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Startup accelerator Wayra has partnered with the UK government to identify and support technology scaleups from a number of Latin American countries looking to expand their operations into the UK.
The initial work of the Scaleup UK 2021 project will focus on mapping around 50 scaleups from Argentina, Chile and Uruguay, which it defines as “SMEs with the potential to expand their operations internationally to at least two countries”.
Once the mapping is complete, a report will be created to serve as a source of information and contacts for the UK government and its embassies in the region, as well as a platform for the scaleups to gain visibility and find opportunities.
In the second phase of the project, scheduled for January 2021, 10 of the 50 or so mapped scaleups will be selected by a jury of local and UK experts to take part in a demo day, where they will be asked to present their expansion plans and why they see the UK as an ideal market for their business.
“We want the world’s best entrepreneurs to expand their businesses into the UK, where they will find one of the world’s most innovative and dynamic economies. The UK tech industry, in particular, has been showing amazing numbers, attracting more capital investments than any other European market,” said British ambassador to Argentina, Mark Kent.
“We know that Argentina has a particularly creative and thriving entrepreneurial ecosystem, and we are proud that Argentine companies of different sizes have chosen to operate in the UK as a way to expand globally.”
The two winning scaleups will be placed in a programme to help them “soft-land” their business in the British market, which will include meetings with UK government figures and business agendas organised by Wayra.
“The UK is open to support innovative businesses wishing to expand into new markets,” said Joanna Crellin, the UK commissioner for trade and investment in Latin America. “I am delighted that we are collaborating with Wayra to enable two scaleups from Argentina, Chile or Uruguay to come to the UK. Latin America is known for its creativity and we are here to help the region’s most promising tech scaleups speed up their growth and achieve success.”
Wayra, which is involved in running a number of accelerator programmes, was established in 2011 as the innovation arm of Spanish multinational telecoms company Telefónica, and currently operates 11 innovation hubs in 10 countries.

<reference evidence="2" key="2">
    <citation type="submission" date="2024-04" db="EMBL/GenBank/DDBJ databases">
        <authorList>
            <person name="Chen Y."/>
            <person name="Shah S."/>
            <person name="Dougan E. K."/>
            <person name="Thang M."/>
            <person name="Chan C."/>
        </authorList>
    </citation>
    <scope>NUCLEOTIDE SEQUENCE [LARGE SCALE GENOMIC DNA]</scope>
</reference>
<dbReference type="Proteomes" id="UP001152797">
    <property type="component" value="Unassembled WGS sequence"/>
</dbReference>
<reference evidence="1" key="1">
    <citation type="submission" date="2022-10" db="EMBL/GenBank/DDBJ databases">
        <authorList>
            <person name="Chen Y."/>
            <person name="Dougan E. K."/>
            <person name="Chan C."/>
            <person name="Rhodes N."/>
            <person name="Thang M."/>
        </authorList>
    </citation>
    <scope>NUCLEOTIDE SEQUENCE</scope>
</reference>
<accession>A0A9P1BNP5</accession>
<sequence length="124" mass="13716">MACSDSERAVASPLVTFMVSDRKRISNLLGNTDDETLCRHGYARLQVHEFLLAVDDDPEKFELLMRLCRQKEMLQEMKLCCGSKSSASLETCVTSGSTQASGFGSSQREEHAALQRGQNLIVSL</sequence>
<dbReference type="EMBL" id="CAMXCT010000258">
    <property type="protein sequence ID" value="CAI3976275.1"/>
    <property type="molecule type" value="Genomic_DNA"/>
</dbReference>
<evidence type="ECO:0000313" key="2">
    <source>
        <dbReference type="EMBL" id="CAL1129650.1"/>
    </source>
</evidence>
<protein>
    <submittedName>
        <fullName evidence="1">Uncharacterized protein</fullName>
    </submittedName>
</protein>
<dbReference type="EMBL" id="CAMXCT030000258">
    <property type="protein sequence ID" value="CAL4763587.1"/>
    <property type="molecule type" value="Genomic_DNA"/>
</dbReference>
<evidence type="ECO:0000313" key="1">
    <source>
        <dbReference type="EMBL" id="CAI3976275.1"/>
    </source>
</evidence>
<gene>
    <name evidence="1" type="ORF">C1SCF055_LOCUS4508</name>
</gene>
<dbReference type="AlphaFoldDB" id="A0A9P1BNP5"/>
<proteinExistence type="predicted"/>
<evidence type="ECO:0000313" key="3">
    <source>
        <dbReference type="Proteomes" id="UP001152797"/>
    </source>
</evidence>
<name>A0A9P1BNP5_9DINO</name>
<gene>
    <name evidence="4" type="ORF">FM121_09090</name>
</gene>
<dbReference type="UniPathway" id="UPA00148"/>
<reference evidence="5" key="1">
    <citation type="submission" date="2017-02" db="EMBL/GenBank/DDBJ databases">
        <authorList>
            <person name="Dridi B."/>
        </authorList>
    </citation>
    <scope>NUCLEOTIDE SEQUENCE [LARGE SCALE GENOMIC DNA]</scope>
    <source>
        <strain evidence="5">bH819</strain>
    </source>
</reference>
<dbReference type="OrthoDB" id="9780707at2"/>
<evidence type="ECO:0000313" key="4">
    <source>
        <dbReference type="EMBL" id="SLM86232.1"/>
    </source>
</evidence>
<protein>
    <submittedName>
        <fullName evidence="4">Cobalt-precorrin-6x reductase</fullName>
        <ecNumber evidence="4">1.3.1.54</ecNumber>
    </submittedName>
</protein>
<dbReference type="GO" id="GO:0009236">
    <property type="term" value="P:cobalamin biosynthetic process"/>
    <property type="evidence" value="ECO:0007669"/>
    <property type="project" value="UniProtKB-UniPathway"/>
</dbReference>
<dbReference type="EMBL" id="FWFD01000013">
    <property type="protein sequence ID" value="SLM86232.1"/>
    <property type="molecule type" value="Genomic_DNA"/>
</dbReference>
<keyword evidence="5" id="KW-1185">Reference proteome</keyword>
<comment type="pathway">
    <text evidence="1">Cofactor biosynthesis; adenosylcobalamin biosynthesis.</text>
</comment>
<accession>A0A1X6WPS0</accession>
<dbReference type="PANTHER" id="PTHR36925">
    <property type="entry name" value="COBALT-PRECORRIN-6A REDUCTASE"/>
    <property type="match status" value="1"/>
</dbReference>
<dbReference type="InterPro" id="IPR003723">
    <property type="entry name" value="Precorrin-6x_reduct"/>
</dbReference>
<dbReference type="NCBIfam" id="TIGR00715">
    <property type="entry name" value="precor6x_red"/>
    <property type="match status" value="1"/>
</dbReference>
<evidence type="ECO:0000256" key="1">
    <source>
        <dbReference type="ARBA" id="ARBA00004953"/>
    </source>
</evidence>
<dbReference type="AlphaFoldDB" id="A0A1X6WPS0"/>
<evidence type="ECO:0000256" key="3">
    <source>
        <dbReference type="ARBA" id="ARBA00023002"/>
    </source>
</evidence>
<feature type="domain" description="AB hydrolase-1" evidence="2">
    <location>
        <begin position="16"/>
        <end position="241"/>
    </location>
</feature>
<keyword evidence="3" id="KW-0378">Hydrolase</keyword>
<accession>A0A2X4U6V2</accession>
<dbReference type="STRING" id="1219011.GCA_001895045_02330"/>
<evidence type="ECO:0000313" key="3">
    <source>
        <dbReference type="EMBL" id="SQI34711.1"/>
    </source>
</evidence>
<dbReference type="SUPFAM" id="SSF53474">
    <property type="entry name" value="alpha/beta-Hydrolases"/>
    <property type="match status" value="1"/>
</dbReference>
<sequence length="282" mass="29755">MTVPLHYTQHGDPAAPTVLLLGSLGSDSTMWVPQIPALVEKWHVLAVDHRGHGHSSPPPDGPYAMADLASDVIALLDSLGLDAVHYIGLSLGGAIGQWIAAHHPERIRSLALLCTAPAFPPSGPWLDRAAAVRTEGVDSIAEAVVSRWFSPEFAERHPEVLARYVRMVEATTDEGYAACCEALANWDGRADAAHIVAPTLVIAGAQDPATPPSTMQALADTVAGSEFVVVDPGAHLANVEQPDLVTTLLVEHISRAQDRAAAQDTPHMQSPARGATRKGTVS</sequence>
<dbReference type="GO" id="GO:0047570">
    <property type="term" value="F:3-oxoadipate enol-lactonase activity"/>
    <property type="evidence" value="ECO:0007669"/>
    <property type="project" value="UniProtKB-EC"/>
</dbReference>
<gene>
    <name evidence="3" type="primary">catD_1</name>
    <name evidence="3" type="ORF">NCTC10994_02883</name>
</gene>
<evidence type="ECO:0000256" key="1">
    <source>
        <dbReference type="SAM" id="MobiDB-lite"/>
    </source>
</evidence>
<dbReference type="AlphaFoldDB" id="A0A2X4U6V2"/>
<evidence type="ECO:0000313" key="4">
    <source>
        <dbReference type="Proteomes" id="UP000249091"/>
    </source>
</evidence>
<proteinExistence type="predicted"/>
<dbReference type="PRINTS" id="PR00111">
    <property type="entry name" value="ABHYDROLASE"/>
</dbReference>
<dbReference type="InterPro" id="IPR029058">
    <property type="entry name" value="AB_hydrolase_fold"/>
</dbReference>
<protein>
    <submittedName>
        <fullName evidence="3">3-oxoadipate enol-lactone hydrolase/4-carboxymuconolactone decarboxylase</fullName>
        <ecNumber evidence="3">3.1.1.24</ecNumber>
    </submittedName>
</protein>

While it is unclear if the scaleup firms will work with Telefónica going forward, 35% of Wayra Hispam’s – the Latin American arm of Wayra – 150-strong startup portfolio has gone on to work with the telecoms giant, and 194 startups at Wayra UK have entered 149 trials or contracts with the company between them.
Mark Kent, British ambassador to Argentina
In 2019, Wayra UK partnered with the National Cyber Security Centre (NCSC) to help run its Cyber Accelerator, as well as with global health company Novartis to launch an accelerator for health technology startups.
The year before, Wayra partnered with the University of Edinburgh to launch an accelerator for Scottish startups working on artificial intelligence and blockchain technologies.
“We are very keen to implement this agreement with the UK government and offer scaleups from the region the possibility of expanding into a highly dynamic market like the UK, providing valuable recognition to local innovative talent,” said Agustín Rotondo, regional director at Wayra Hispam.
Trying times for startups
In October 2020, market analysis conducted by coworking and innovation space company Plexal and UK database for fast-growth companies Beauhurst found a record number of technology startups collapsed in September, meaning a total of 1,067 had filed for administration, liquidation or dissolution since the country’s national lockdown began on 23 March.
According to Henry Whorwood, head of research and consultancy at Beauhurst, the number of startups that collapsed in September was unprecedented.
“While the number of filings has naturally grown as the number of high-growth UK businesses increases, our data clearly shows a sustained reduction in these companies filing for administration, liquidation or dissolution as a result of the government’s financial support schemes for small businesses,” he said at the time.
“The sudden spike that follows, however, signals that the impact of these schemes is waning. The coming months could be crucial for the future of the UK startup community.”
The analysis further found that since the UK went into lockdown, high-growth startups have raised £5.37bn in investment, but most of this has been directed to already-established firms – just £458m went to first-time fundraisers, representing a 55% year-on-year decrease.
This trend has been present since the start of the pandemic, with previous research by Plexal and Beauhurst from May showing that only £52m of just over £1bn raised at that point was going to early-stage startups and entrepreneurs who had never raised money before.
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